Ashdod, ISRAEL – Joreh Mehl of Stamford, Connecticut was one of two members an NCSY summer program in Israel who were part of a United Hatzalah ambulance crew who helped save the life of a Ashdod man in throes of an epileptic seizure.
The incident happened on Sunday evening, July 17, when the family of the stricken man, who was unconscious, called emergency services for help. A United Hatzalah ambulance was driving nearby when the emergency alert was received by United Hatzalah’s dispatch and command center. A few minutes later, Mehl, a graduate of Stamford’s Bi-Cultural Hebrew Academy of Connecticut, and Josh Ackerman of Plainview, New York, who had both just completed their EMR training, were on site, responding to their first ever CPR emergency response.
“We were told in training that it would be unlikely that we would need to use the CPR skills that we learned as it is rare that we would come across a person suffering a cardiac arrest,” said Ackerman after the incident. “In the week-and-a-half that we have been on ambulance shifts, this is the first one that I have come across and while the training prepared us for what we had to do, it felt completely different.”
Sali Shimon Yehud, who was driving the ambulance, recounted the incident.
“Together with volunteer first responders from the organization, we arrived just a few moments after the emergency alert went out,” Yehud recalled. “We went up to the apartment together with the mobile intensive care unit that had arrived and worked together to attempt to resuscitate the man who had no pulse and was not breathing. We performed CPR for more than 45 minutes and managed to bring back the man’s pulse several times, but each time it faded away again. Finally, after 45 minutes we brought back a pulse that was stable enough to enable the man to be transported and he was taken in the mobile intensive care ambulance.”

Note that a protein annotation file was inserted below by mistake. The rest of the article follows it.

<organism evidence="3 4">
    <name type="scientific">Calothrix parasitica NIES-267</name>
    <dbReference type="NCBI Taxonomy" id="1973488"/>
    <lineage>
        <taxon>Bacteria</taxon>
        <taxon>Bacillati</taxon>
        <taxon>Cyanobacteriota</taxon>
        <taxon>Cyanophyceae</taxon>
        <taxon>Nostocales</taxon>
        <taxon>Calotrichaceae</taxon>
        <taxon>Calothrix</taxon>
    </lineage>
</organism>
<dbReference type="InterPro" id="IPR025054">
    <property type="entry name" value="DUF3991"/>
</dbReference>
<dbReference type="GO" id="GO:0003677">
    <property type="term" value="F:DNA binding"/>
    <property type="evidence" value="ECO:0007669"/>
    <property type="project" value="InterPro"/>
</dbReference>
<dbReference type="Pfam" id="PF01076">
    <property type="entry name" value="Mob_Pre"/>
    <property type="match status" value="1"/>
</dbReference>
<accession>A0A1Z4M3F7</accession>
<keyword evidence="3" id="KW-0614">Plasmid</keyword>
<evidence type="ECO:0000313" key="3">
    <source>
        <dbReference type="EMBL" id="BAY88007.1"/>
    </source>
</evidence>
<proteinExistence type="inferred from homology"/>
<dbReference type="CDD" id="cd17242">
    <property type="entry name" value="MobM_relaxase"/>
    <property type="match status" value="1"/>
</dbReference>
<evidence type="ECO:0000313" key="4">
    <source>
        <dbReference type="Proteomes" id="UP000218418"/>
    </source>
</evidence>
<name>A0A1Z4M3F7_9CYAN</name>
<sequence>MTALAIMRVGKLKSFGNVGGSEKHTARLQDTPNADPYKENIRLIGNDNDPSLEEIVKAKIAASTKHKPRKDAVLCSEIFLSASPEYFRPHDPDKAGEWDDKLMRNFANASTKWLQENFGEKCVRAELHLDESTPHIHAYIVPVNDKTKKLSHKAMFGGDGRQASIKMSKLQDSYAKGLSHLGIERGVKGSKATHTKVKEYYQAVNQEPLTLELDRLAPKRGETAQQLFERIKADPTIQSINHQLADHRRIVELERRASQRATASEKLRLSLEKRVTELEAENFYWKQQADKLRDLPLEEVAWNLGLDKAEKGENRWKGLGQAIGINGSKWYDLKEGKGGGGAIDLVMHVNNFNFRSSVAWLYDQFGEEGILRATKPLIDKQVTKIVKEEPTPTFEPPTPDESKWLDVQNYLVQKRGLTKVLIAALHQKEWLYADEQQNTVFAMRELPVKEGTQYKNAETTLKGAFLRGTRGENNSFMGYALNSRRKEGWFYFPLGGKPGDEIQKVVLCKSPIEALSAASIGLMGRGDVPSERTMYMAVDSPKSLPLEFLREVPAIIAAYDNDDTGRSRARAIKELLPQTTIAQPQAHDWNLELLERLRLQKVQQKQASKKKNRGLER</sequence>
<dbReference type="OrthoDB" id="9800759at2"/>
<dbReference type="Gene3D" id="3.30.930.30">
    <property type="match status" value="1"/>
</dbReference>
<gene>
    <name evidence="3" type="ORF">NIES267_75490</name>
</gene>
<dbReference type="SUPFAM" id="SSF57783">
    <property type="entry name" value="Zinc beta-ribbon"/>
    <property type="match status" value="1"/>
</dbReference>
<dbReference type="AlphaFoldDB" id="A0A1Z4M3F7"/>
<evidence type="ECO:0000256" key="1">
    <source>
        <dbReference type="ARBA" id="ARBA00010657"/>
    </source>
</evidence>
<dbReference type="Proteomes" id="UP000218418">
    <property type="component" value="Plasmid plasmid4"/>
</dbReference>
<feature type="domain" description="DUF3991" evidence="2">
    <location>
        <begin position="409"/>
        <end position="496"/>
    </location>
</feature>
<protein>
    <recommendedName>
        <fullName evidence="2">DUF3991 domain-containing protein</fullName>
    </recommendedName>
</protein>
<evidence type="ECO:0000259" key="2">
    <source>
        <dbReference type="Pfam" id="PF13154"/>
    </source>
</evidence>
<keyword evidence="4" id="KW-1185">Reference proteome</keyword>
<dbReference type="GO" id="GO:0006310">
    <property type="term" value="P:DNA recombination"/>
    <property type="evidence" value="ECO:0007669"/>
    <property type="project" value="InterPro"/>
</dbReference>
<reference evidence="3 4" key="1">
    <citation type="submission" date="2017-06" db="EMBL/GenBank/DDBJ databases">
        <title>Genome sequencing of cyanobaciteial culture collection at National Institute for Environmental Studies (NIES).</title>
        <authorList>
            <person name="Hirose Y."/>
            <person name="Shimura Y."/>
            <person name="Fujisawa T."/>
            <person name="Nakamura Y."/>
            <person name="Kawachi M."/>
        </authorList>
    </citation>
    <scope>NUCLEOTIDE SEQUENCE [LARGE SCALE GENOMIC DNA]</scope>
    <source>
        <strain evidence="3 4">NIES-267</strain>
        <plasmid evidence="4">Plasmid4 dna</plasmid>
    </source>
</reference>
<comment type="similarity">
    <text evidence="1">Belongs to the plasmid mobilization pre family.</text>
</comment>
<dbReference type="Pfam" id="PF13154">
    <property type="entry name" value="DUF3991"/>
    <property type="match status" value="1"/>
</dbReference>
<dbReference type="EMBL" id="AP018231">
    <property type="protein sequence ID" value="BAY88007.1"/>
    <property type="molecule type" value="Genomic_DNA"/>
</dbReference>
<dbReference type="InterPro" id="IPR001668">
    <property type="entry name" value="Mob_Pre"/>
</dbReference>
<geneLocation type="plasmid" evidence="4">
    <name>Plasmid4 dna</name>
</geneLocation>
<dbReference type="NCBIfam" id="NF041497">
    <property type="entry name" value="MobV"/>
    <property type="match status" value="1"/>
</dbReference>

Ackerman, Mehl, and Yehud, as well as the other EMTs in attendance, were then dispatched to another emergency in which a young child was involved in a motor vehicle accident with an ATV. They transported that patient to the hospital and found that the man they had just helped to resuscitate a short time earlier was in the same hospital and that his condition had stabilized.
“It felt great to resuscitate a person and know that we helped save his life,” Ackerman added. “Having my first CPR be a successful one is something that I will never forget. I am glad that I was here to help save this man’s life.”
PHOTO: Joreh Mehl
MAIN PHOTO: Joreh Mehl (2nd from right) with the rest of the Hatzalah team of EMTs who help saved the life of a man from Ashdod.